It takes creativity, vision and an entrepreneurial zeal to launch what some have called “an audacious enterprise”. Welcome to MASQUE, one of Mumbai’s most acclaimed restaurants, where we will dine on our last night in the city. Owners Aditi and Aditya Dugar run a vertically integrated operation, and every ingredient used by Kashmiri-born, CIA-trained chef, Prateek Sadhu, has been sourced directly from producers in India. We have invited Rahul Akerkar, one of India’s legendary culinary innovators, to join us for dinner. Chef/Restaurateur Akerkar changed the way people dined in India when he opened Indigo in the late 1990s. It was the first free-standing, fine-dining restaurant in a country where such experiences had existed only in hotels.
Day 5: To Our Heavenly Haven in Hyderabad
After the morning flight from Mumbai, we arrive at the Falaknuma, “Mirror of the Sky”, where we will be transported to another world at this lovingly restored 32-acre property perched 2000 feet above the 400-year-old city of Hyderabad. A very special welcome for our group will immediately signal that this is no ordinary experience, and lunch at the Gol Bungalow will lure us into the spirit of the city. The remainder of the afternoon will be spent at leisure at our pleasure palace.
Evening activities commence with a champagne palace tour given by one of the direct descendants of Hyderabad’s Paigah nobility. The princely theme carries over to dinner with an immersive cooking lesson in the food culture of the Nizams led by the hotel’s award-winning team of chefs. A blend of Persian, Arabic, Turkish, Mughlai and South Indian influences, Hyderabadi food has been known for its extravagances, such as crushing pearls into dishes and distilling quail into alcohol. We will be joined by a few special guests who will be able further enlighten us on the history and culture of the area and cuisine.
Accommodations in Hyderabad
The sumptuously renovated heritage property, the Taj Falaknuma Palace, will be our home while we explore the culinary and cultural treasures of Hyderabad, a place of great authenticity too often overlooked by travelers to India.
Day 6: Of Biscuits, Bangles and Biryani...Of Palaces and Pearls
After breakfast at the hotel, we continue our journey along the Nizam historical trail, starting at the grounds of The Chowmahalla Palace. Begun in 1750, this resplendent heritage site was directly inspired by the Shah’s palace in Teheran and used for official gatherings, state meetings and lavish entertaining. “Chow” means “four” and “mahalla” is “palace” so what one finds is indeed four palaces, the last of which was finished in the 1860s, all surrounded by classical gardens and an array of waterworks.
Our visit through the old city includes many stops, from the bustling Nimrah Bakery for Irani chai, Osmania biscuits and a glimpse of daily life, to a climb up The Charminar, to the Laad Bazaar and Pather Gatti. At its peak, the Charminar area boasted 14,000 shops. We will concentrate on the bangle wallahs, produce markets, naan bakers, dairy producers, sweet shops and a spectacular array of embellishments and textile workshops.
Lunch awaits us back on the glorious grounds of the Chowmahalla Palace where we will have exclusive access. Chefs from the Falaknuma Palace will guide us through the art of cooking the dish that Hyderabad is renowned: biryani. With them, we will make a few princely interpretations of this rice and meat dish.
While our culinary focus has thus far favored the princely side of Hyderabad, dinner will highlight home cooks and their various approaches to incorporating the aromatic nuances of Hyderabadi gastronomy alongside the fiery punch of the Andhra palate. The venue will be Aish at The Park Hotel where the executive chef will curate a special dinner featuring the family recipes of these home cooks presented with his contemporary flair.
Day 7: On the South Indian Food Trail and to the Moon and Back
This morning, we set out on the South Indian culinary trail. Nothing beats an authentic vegetarian South Indian breakfast at Chutneys where we will sample the idlis, steamed dosas and, of course, the chutneys. But save some room for mithai at the iconic Almond House where a range of savories and baked goods should provide an ample introduction to the culture of sugar in India. Not surprisingly, the English word “sugar” can be traced to the Sanskrit (śarkarā), via Arabic سكر (sukar).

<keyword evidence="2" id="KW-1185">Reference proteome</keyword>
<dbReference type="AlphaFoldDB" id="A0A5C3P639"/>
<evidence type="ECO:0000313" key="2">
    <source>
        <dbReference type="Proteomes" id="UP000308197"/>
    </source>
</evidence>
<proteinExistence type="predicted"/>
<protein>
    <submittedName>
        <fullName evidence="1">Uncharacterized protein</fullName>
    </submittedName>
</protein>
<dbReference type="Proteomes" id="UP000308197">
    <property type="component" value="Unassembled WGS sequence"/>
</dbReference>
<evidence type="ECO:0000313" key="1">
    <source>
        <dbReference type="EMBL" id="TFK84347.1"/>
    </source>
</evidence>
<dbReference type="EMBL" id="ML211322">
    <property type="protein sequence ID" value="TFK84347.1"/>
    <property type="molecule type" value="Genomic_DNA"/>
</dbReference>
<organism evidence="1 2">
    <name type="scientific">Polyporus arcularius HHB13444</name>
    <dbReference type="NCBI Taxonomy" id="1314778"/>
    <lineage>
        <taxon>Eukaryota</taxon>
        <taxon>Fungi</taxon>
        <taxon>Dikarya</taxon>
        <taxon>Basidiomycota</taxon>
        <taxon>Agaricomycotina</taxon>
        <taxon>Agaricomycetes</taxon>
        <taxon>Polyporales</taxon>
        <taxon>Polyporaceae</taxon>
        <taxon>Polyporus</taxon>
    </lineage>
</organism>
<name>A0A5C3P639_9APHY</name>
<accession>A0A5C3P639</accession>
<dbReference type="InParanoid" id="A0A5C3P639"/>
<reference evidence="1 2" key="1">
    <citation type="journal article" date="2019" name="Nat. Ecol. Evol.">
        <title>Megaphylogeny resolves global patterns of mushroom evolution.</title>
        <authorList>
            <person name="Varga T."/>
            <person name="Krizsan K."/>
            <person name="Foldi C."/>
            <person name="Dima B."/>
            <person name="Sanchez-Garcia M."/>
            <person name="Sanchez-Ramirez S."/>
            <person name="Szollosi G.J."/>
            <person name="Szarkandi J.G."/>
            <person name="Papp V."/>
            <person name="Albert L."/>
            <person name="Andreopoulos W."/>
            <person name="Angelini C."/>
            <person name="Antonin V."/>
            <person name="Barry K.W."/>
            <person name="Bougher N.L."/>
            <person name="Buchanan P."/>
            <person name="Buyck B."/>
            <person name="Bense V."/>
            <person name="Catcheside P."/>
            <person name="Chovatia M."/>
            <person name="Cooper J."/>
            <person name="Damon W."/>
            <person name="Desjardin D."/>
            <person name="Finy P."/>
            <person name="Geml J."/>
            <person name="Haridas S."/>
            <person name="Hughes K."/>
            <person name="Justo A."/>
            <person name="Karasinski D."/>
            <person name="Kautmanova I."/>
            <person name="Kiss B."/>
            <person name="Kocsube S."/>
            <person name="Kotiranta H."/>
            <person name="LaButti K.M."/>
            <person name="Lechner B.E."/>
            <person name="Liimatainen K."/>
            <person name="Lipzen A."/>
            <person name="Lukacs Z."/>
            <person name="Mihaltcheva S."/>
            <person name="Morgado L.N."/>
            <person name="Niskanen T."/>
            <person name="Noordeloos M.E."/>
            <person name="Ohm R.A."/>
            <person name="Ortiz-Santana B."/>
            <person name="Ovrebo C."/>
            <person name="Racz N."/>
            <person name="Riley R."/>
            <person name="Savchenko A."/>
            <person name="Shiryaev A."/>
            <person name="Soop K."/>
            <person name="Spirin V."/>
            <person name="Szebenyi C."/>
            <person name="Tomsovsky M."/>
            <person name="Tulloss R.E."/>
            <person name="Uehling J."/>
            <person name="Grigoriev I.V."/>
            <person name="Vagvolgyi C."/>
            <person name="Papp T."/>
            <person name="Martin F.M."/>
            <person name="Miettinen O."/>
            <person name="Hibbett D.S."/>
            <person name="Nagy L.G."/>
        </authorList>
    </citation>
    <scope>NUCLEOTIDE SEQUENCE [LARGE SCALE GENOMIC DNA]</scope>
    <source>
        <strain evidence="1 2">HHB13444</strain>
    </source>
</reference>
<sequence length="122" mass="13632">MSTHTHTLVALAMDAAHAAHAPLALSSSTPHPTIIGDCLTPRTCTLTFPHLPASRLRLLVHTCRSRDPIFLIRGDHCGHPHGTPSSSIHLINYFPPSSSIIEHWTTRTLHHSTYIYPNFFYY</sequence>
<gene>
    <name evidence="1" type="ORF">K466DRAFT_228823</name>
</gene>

We take a break from the culinary arts to immerse ourselves in other forms of creative expression. Graceful and energetic at 85, Suraiya Hassan Bose, founder of Suraiya’s Weaving Studio, has built an important artisan cooperative employing widows and providing a free education for their children. Her focus has been on the revival of Persian brocades, and she speaks with humility and purpose of her effort to keep traditional handlooms alive.
The South Indian food trail beckons again. Simply South is the chosen venue for lunch where Chef Chalapathi Rao, awarded the title of Custodian for South Indian Culinary Art in India, will take us on a journey through five distinct cuisines: Andhra, Telangana, Kerala, Karnataka and Tamil Nadu. This restaurant concept is central to the chef’s mission to document, preserve and present regional dishes from home kitchens using the freshest and finest ingredients possible. We will be invited to participate in learning to make appams, a type of pancake from fermented rice batter and coconut milk, traditionally found in Kerala, Tamil Nadu and Sri Lanka.
After lunch, we set off for an afternoon of Deccan history and culture. The Qtub Shahi Tombs, the oldest monuments in Hyderabad and the resting place for its dynastic rulers is the first stop. The principal capital of the Qtub Shahi kingdom was the Golconda Fort, which we will pass on the way back to the Falaknuma.
The palatial surroundings of our hotel will be the ideal venue for a lavish, unforgettable evening of music and food on our final night in India. We will be joined by the “who’s who” of Hyderabad. After this spectacular evening, we will thoroughly understand why this part of the country is where everyone “lives to eat”. And eat like royalty we will!
Day 8: Visitor's Choice
The final day will be left to the discretion of the individual. Perhaps relaxation and detox at the hotel’s Jiva Spa. Or another visit to one of Hyderabad’s markets. Or shopping for contemporary fashion and home design in Banjara and Jubilee Hills. We will assist our guests in finding the activity that suits their interests and energy level.
We depart in the late afternoon for Mumbai to connect later that night to our respective ongoing flights.
If you have decided to join us, please review and fill out the following documents:
As in life, many things are unpredictable. Therefore, please note that all final details for these tours are subject to change.